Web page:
Oil futures set off on a positive start Monday as the first decline in US oil-drilling activity since January after the market a fresh tailwind after seven-consecutive sessions of price gains.
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The drop in Baker Hughes' weekly count, coming after a record 23-straight weeks of rising numbers of active rigs, helped stoke sentiment that shale producers may have hit a bottleneck amid prolonged low prices.
"The decline signals that U.S. oil supply struggles to remain profitable between $40 and $45 a barrel," said Vivek Dhar, a commodities strategist at Commonwealth Bank of Australia.
On the New York Mercantile Exchange, light, sweet crude futures for delivery in August recently traded up 0.4% at $46.20 a barrel in the Globex electronic session. September Brent crude on London's ICE Futures exchange rose 0.2% to $48.85.
Crude on Friday logged its first seven-session winning streak since August, capping gains of 7% last week for the U.S. oil benchmark and 5.2% for Brent. Oil has been gaining traction as crude production and inventories showed signs of slowing as the second half of June arrived. A deceleration in U.S. output is something many oil producers and investors betting on higher prices have been longing for.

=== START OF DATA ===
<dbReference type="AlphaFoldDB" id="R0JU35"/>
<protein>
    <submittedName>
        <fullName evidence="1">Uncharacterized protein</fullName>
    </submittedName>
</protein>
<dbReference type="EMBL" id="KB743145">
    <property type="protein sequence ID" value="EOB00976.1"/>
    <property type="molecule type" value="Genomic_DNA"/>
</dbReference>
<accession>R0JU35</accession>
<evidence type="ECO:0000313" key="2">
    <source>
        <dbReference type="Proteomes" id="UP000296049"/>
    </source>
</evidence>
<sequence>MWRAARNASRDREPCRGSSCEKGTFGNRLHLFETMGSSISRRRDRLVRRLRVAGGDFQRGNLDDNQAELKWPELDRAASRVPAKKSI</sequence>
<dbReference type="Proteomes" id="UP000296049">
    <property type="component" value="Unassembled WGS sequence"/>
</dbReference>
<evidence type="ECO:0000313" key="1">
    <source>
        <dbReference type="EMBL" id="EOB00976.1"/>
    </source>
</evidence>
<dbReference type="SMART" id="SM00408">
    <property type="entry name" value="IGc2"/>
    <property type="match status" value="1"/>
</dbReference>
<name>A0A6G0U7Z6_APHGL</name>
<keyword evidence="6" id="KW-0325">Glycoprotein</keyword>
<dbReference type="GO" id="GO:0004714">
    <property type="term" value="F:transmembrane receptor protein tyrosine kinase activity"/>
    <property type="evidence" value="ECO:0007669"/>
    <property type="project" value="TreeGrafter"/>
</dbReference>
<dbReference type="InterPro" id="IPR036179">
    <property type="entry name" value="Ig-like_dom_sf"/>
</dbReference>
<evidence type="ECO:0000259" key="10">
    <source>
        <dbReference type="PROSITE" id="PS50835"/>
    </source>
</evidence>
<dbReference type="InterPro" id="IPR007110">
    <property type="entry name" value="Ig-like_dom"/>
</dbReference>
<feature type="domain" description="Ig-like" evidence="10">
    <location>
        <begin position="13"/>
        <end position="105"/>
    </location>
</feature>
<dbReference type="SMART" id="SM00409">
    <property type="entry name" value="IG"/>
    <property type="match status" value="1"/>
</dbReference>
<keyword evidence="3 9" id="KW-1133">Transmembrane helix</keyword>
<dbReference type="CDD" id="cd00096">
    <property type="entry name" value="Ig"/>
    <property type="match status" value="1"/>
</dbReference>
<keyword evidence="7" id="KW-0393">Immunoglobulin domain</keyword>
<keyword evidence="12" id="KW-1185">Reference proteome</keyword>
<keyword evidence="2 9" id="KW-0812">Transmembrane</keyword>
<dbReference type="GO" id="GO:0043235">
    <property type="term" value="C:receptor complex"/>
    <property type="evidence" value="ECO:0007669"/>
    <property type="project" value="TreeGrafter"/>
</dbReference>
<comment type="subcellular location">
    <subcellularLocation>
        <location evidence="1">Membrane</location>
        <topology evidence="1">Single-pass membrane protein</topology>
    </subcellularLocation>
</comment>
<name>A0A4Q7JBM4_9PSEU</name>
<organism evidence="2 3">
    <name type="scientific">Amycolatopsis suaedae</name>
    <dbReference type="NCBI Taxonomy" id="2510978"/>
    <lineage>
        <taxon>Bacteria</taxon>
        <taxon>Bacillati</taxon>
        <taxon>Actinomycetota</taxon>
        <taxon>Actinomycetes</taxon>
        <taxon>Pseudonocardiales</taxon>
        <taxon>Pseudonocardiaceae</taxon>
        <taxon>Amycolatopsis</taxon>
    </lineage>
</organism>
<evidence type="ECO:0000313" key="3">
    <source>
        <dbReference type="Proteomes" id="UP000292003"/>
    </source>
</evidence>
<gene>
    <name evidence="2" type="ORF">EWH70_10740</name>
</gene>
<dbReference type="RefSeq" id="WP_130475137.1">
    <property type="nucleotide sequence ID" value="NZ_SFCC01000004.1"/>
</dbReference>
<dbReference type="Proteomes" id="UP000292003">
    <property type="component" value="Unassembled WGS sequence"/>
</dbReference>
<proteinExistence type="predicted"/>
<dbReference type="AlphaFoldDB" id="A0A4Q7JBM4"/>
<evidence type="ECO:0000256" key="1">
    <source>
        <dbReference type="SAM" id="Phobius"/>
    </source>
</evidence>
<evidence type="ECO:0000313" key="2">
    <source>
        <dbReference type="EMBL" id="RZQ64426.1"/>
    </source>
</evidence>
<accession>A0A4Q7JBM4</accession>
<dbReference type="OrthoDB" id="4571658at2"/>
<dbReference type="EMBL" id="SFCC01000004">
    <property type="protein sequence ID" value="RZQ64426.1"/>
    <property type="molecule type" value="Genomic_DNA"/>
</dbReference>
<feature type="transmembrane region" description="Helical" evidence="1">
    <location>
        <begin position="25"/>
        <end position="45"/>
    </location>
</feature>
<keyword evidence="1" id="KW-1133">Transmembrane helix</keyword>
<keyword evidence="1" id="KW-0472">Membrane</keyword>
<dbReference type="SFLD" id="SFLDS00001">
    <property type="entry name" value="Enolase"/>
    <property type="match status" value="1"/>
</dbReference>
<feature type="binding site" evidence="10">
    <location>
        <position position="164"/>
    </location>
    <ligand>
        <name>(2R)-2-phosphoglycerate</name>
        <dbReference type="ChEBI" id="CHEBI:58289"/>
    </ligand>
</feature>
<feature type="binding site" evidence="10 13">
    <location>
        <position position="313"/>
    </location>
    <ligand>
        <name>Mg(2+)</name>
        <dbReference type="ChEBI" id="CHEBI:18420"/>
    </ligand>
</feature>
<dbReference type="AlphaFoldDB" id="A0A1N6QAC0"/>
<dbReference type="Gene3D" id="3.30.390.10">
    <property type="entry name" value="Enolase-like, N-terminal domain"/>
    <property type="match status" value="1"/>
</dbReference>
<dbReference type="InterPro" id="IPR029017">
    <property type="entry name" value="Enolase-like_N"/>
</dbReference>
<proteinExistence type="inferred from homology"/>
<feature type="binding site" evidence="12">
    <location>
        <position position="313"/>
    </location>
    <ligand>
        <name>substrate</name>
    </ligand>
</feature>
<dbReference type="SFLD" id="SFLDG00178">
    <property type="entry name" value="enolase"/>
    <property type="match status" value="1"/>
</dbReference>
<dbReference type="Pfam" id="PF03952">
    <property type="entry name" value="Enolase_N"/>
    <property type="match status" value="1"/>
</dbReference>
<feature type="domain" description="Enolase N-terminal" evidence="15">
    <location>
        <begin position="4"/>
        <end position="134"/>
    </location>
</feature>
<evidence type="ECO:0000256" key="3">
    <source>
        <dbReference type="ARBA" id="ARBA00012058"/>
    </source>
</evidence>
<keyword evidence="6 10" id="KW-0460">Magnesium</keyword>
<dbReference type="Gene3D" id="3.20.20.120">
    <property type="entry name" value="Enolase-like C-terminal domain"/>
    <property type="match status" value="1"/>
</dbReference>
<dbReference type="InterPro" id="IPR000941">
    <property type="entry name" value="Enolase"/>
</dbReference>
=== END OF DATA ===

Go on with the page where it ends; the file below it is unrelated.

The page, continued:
Despite last week's bounce, oil futures have fallen about 15% this year.
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Some say U.S. production may slow further as drilling costs are expected to rise, eroding margins and returns.
"At present, declining costs for drilling, water handling and well design are offsetting inflation on the pressure-pumping, proppant and steel side," said Energy Aspects. "However, come 2018 the impact of cost inflation is likely to rear its head."
Growth in U.S. production has been hampering efforts led by the Organization of the Petroleum Exporting Countries to reduce global oil inventories.
But some say last week's data are hardly compelling as activity was impacted by bad weather.
"The bulls will hype up the data for sure, but the market fundamental hasn't changed," said Gao Jian, an energy analyst at SCI International. The market "is still very oversupplied."
He also noted Libya's daily production, which has reportedly gotten to around 1 million barrels, a level not seen in four years.
Traders and investors are also eyeing the ongoing fracas between Qatar and fellow Arab States. On Monday, the Saudi press agency says the kingdom-led bloc has given Qatar two more days--until Wednesday--to comply to the group's demands. Qatar remains defiant that it isn't aiding Iran-based terrorism movements, as alleged by the bloc.
Even though the quarrel will likely remain on verbal and political levels, an escalation of tensions could yet jeopardize the OPEC deal, said Stuart Ive at OM Financial.
Refined products were mixed. August Nymex reformulated gasoline blendstock was recently down 0.2% at $1.5111 a gallon, while diesel rose 0.2% to $1.4865. July ICE gasoil gained 1.2% to $441.75 a metric ton.
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(END) Dow Jones Newswires
July 02, 2017 23:50 ET (03:50 GMT)